The three priority areas for extra spending and reform are prison and probation, legal aid and the Crown Prosecution Service (the ministerial responsibility of the attorney-general). That extra expenditure is inevitable. The sooner it is acknowledged the less will be required. As the Thatcher government discovered, the failure to do anything about appalling prison conditions until the 1990 Strangeways prison riots cost a lot more than if it had addressed the problem earlier.

But the solution is not just cash. It is also reform to provide long-term confidence that the system, which has so much less political support than health or education, should never be allowed to slip below minimum standards again. The Bach report, published last autumn, made the well-received recommendation that there should be an independent body within government to set minimum standards for justice. That would provide a strategic overview of expenditure, and protect those who need legal help with a degree of security that comes from there being insulation against legal expenditure always being the first to be cut in a crisis.

A collapsing legal system damages not just those who suffer immediate injustice. It leaves us all vulnerable to the consequences of living in a society, where the law is unreliable and only enforceable by the rich.

Charles Falconer is a former lord chancellor and justice secretary


This from the Daily Telegraph:-

Judge takes swipe at “collapsing” justice system as CPS failures cause yet another sex trial to collapse

A judge has taken a swipe at the “collapsing” justice system as CPS failures cause yet another sex trial to collapse. Judge David Ticehurst was forced to halt a child sex assault case after the prosecution produced a number of documents the defence had not previously seen midway through the hearing.

His decision follows a number of high-profile rape cases in other parts of the country being dismissed because vital evidence had not been provided by the police or the Crown Prosecution Service (CPS). Judge Ticehurst had been sitting on the trial of Michael Doughty, 30, who was facing three counts of sexual assault against a girl aged under 13 at Taunton Crown Court in Somerset.

He dismissed the jury on Thursday and ordered a retrial, adding that if he was a newspaper reporter his headline would read: 

Yet another case collapses because the CPS fails to disclose documents." He said the problem could be attributed to budget cuts, adding: "It is abundantly clear the criminal justice system is creaking - it's collapsing. Members of the public will cease to have any confidence in the justice system. It's falling apart and this is one of the consequences. I'm not blaming the CPS or the police."

A number of other similar cases have led to thousands of current rape and serious sexual assault cases in England and Wales being reviewed to ensure evidence has been disclosed. Addressing the jury Judge Ticehurst said: 

"Documents were made available to the defence yesterday that hadn't been disclosed earlier. They might have had some impact on the trial and it would have been wrong to continue with the trial without the defence having seen the documents. I don't blame (prosecutor) Miss (Rachel) Drake or the officer in the case. There are not enough policemen around, not enough people in the CPS. Defence barristers are being paid less than they were 10 years ago and that's being reduced. The system is falling apart and this is one of the consequences."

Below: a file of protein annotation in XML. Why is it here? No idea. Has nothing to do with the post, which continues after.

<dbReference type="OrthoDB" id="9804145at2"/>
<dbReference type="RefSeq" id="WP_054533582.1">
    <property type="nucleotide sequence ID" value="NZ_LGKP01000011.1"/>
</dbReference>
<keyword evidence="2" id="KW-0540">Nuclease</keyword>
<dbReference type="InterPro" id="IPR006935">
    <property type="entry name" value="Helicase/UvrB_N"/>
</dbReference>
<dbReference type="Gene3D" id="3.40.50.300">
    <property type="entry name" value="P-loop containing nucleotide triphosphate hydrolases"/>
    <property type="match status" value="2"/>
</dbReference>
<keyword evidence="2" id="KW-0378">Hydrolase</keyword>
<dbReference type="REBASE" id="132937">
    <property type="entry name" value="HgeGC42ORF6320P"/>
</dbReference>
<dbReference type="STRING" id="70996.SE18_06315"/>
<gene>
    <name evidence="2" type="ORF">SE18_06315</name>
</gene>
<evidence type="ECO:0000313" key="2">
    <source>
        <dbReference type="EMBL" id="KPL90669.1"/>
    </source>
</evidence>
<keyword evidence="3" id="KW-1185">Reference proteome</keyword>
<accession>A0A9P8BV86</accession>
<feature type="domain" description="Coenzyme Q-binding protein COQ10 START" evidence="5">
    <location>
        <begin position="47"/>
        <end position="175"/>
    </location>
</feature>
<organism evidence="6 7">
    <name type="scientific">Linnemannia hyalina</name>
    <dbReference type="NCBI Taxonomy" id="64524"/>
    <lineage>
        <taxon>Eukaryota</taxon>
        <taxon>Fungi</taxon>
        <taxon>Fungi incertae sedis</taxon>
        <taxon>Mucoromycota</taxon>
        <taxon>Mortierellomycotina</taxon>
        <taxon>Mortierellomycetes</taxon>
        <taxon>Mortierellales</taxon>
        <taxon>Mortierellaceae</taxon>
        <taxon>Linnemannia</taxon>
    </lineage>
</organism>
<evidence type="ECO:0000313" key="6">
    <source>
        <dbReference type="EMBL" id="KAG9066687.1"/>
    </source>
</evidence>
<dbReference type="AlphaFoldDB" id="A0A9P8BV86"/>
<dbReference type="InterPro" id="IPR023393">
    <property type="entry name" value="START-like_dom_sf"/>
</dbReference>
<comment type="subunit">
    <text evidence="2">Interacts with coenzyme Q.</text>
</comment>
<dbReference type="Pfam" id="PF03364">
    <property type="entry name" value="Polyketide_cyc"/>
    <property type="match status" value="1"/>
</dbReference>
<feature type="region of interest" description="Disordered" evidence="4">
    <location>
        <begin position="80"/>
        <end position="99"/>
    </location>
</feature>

His comments follow the trial of Liam Allan at Croydon Crown Court which was abandoned after it emerged police failed to pass on text messages from his accuser that proved his innocence.


I can't quite believe this story, but it's in the Daily Mail so I guess it must be true:-

Britain's first 'private police force' has caught 400 criminals with a 100 per cent conviction rate after taking on cases regular officers are too busy to look at.

The country’s first ‘private police force’ is investigating hundreds of crimes that regular officers are too busy to look at. A firm led by former Scotland Yard senior officers has successfully prosecuted more than 400 criminals and is now carrying out murder inquiries. TM Eye, which has a 100 per cent conviction rate, is thought to bring more private prosecutions than any organisation besides the RSPCA.

The company, the country’s first de-facto private police force, is operating against a backdrop of rising crime rates and police budget cuts. Its activities include:

  • A service called ‘My Local Bobby’ costing wealthy households up to £200 a month each for guards to patrol their streets;
  • Three high-profile murder investigations that police have been unable to complete, including one case dogged by allegations of corruption and cover-up;
  • Help in cases of rape, missing persons, burglary, theft, stalking and blackmail. 
Co-founder Tony Nash, an ex-Metropolitan Police commander, said: ‘This is going back to Dixon of Dock Green to a degree. It’s what people want. ‘There is no substitute for going out and knocking on doors. But with the current state of finances, police are solving cases behind their desks and that has become the culture.’

In the past two years the company has brought successful private prosecutions against 403 criminals for fraud, intellectual property theft and other offences. A total of 43 were jailed. The company, staffed by retired detectives and cyber-crime experts from Scotland Yard, the National Crime Agency and GCHQ, is now expanding its services beyond predominantly financial investigations.